Monday, January 30, 2017

Car Trip to the Beach

What a better use for that new invention called the automobile than to pack up the kids and head for a day at the beach? Because this photo is a bit blurry, I'm not certain of the car's make/model, but the windshield shape is remniscent of a pre-1920 Studebaker, and the radiator badge appears to be an iron cross. Any suggestions? Please comment below!

Sunday, January 29, 2017

A Sunday at Venice Beach

Ok, truth be told, I don't know what day of the week this photo was taken, but it shows a very, very crowded Venice Beach. Now, who the heck would go to Venice just to sit under a black umbrella?

To the south of our scene is the Abbot Kinney Pier, below. This view is helpful in dating the photo. The pier went through several drastic changes over its history, the most dramatic after it suffered a catastrophic fire in December, 1920. Based on the Ferris Wheel, the auditorium, the three masts of the Ship Cafe just shoreward of the Ferris Wheel and the location of the roller coaster (on the north side of the pier), this scene appears to have been taken some time before the fire, which would put the date sometime between July 1905 and December 1920. When it was rebuilt afterwards, the roller coaster was located on the south, rather than the north side.

I've tried to find out information on Morley's, presumably a restaurant, but have come up empty...please comment at the bottom of the post if you have any info on this establishment.

Lots of straw hats
Some comparative images (mostly old post cards) can be found at VirtualVenice. Another history website. And details on the pier's construction.

Thursday, January 26, 2017

The Deluxe Barn

This is one massive barn and silo. And a cool ditcher parked off to the side.

Monday, January 23, 2017

MotorMonday: Golden Eagle Gasoline

Golden Eagle appears to have been a California brand of gasoline from the 1930s, which explains the lack of a canopy for this gas station that sits in the median of a street (the automotive blog The Old Motor also has a photo of a Golden Eagle sign in SoCal). And check those prices! 

Sunday, January 22, 2017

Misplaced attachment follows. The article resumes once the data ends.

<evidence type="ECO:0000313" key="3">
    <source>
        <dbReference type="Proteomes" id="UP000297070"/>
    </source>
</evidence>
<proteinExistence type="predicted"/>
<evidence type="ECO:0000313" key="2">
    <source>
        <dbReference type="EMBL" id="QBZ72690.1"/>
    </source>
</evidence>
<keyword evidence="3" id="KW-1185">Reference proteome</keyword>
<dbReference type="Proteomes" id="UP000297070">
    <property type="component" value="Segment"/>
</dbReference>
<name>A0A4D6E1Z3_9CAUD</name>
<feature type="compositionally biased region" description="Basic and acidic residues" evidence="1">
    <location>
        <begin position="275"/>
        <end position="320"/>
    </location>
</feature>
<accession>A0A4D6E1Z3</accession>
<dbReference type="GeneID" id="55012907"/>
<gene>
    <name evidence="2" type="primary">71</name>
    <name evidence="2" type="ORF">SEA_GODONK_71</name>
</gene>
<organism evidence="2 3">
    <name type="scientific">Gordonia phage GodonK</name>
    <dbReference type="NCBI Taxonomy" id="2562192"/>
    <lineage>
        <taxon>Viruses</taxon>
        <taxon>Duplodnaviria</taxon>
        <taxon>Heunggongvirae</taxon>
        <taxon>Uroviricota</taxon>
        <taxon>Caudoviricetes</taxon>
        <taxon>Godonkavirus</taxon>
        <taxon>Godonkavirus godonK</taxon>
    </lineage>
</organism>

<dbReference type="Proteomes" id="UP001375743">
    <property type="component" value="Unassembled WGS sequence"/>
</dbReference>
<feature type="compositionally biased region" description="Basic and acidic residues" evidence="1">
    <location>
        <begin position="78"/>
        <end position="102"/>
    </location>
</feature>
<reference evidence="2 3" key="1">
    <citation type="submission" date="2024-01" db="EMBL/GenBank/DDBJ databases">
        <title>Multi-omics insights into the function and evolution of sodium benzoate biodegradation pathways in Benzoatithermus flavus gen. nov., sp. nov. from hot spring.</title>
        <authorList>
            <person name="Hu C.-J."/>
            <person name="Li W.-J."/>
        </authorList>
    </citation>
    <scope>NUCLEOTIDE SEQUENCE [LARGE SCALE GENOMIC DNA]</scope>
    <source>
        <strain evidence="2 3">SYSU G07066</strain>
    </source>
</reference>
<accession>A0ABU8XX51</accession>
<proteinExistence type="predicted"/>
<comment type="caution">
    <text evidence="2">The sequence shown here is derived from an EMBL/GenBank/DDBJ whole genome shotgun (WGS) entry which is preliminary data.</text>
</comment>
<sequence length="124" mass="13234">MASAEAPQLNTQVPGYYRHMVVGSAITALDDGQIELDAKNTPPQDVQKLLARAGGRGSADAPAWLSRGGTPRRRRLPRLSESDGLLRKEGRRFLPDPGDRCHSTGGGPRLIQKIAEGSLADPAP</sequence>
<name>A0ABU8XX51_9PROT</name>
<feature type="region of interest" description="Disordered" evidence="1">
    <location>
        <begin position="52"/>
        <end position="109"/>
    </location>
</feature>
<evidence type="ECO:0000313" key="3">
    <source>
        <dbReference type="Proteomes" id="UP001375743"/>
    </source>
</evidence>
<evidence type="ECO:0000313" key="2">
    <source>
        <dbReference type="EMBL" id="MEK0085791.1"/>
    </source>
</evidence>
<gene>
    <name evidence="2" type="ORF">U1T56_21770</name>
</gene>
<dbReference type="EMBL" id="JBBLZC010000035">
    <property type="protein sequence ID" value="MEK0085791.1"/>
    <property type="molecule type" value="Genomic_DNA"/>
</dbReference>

Portland's Last Great Steamboat Race

Once upon a time, during the heydays of steam riverboats in the 1800s, racing was a big deal. Most riverboats were operated as individual businesses, rather than by a line, and the Captain was usuallly the owner. Most operated regularly between city pairs, and there was usually fierce competition with the faster boat generally attracting the most paying passengers and freight. Rivalries were intense, and Captains would often schedule their runs to coincide with a competitor's boat, just to demonstrate that their's was the faster. Informal races were frequent, and the rivalries built to support more formal races as well. It was such a big deal that riverboat racing became a substantial part of riverboat lore, so quite naturally races were a thing to be remembered, and reenacted nostalgically, including one race on the Columbia River held 65 years ago this week between two notable sternwheelers.
Note the seaplane in the upper right corner

The Race

Thus in 1952, when the Jimmy Stewart/Rock Hudson motion picture Bend of the River was about to be released (release date was February 13th), a steamboat race on the Columbia River was staged as a publicity stunt. The film is primarily about settlers in the Oregon frontier, but a riverboat is featured as the means to bring much needed (and much fought-over) winter supplies to the settlement, so a riverboat race seemed to be an appropriate media-attracting event.